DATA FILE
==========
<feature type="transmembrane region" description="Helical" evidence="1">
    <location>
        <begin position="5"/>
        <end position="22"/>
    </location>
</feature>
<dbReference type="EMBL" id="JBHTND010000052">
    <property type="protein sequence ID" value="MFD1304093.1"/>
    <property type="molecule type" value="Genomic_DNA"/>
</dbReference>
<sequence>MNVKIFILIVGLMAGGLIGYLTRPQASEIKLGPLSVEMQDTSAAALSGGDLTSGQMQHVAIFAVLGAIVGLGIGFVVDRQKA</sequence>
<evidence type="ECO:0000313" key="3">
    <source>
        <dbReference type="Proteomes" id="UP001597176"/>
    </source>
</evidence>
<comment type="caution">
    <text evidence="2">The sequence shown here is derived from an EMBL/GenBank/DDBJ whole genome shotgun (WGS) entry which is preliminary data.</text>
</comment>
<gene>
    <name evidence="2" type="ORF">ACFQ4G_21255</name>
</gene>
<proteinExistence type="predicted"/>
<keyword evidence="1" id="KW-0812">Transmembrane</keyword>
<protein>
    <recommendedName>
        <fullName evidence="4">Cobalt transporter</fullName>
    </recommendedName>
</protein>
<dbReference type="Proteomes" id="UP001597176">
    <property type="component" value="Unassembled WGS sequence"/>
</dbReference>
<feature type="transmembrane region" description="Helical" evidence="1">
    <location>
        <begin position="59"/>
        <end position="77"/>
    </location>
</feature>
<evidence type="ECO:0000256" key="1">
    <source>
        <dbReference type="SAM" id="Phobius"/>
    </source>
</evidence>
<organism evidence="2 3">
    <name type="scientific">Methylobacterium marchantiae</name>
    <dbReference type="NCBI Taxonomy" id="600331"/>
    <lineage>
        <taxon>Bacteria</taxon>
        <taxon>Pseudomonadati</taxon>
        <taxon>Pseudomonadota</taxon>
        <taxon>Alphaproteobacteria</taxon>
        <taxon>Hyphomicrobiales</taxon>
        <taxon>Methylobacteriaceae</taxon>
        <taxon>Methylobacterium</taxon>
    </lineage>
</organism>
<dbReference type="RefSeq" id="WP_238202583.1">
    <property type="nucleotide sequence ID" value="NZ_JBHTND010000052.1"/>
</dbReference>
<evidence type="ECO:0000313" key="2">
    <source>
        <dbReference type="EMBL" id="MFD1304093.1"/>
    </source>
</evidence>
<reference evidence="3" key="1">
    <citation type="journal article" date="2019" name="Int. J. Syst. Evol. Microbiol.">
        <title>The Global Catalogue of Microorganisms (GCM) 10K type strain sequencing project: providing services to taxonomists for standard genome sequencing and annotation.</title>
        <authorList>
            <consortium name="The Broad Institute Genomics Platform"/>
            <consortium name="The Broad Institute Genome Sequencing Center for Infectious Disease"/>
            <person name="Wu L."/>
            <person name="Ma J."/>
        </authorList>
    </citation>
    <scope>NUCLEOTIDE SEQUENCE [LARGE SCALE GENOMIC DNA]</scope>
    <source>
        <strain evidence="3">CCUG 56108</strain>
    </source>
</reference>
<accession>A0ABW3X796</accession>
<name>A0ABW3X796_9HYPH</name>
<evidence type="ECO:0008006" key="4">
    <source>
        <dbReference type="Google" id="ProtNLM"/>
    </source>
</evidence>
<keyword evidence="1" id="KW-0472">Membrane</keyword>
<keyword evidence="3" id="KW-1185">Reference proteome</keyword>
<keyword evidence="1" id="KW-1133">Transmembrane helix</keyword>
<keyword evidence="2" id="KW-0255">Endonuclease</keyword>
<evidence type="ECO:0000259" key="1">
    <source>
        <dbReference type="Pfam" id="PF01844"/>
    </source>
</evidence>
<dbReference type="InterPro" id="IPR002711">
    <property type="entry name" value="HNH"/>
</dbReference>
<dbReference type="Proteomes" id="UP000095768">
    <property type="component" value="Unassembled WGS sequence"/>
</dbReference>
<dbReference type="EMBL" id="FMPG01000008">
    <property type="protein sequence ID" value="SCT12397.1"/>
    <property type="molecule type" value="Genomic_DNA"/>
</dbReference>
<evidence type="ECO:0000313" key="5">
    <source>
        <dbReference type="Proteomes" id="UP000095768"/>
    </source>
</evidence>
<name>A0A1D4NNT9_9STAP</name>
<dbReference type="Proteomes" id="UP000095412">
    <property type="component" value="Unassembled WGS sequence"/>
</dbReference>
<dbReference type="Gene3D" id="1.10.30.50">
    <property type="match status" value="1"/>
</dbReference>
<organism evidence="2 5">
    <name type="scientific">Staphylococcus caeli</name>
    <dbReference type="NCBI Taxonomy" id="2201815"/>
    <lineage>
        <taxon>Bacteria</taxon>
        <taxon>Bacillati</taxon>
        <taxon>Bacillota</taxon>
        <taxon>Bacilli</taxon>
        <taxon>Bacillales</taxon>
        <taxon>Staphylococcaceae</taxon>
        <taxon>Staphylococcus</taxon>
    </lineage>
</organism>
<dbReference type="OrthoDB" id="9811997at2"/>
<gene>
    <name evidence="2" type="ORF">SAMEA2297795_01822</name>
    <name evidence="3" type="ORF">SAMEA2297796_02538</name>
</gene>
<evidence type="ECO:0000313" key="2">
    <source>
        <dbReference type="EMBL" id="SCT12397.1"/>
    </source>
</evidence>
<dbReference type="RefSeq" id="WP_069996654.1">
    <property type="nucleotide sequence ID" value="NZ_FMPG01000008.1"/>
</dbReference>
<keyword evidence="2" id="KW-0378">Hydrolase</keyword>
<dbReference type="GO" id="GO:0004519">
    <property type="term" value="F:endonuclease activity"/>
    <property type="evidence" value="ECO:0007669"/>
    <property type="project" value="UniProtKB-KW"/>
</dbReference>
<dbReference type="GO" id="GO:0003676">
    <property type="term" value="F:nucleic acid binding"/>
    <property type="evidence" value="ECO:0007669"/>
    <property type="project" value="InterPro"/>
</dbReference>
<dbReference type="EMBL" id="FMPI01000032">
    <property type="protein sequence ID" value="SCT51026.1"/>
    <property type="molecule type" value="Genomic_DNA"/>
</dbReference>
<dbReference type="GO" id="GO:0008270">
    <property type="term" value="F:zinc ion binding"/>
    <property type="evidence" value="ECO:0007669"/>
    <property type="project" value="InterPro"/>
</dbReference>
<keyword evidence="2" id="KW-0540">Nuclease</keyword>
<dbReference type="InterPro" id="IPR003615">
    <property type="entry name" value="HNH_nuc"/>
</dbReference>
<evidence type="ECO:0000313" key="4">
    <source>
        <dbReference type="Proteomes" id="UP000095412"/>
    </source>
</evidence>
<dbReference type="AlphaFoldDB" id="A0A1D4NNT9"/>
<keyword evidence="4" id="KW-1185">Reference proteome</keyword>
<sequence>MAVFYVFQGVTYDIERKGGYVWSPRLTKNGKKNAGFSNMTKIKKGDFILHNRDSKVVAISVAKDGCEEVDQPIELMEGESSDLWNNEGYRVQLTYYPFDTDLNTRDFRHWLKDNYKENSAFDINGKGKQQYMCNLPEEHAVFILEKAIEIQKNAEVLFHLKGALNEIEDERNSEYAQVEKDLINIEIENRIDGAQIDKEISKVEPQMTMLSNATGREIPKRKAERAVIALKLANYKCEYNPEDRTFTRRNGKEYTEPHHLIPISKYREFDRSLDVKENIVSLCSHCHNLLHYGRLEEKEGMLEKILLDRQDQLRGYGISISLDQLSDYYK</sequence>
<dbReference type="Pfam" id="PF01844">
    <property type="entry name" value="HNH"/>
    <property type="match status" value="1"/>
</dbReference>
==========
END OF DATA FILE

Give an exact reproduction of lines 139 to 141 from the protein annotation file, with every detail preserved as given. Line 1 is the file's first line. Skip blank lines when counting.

    </source>
</evidence>
<dbReference type="RefSeq" id="WP_069996654.1">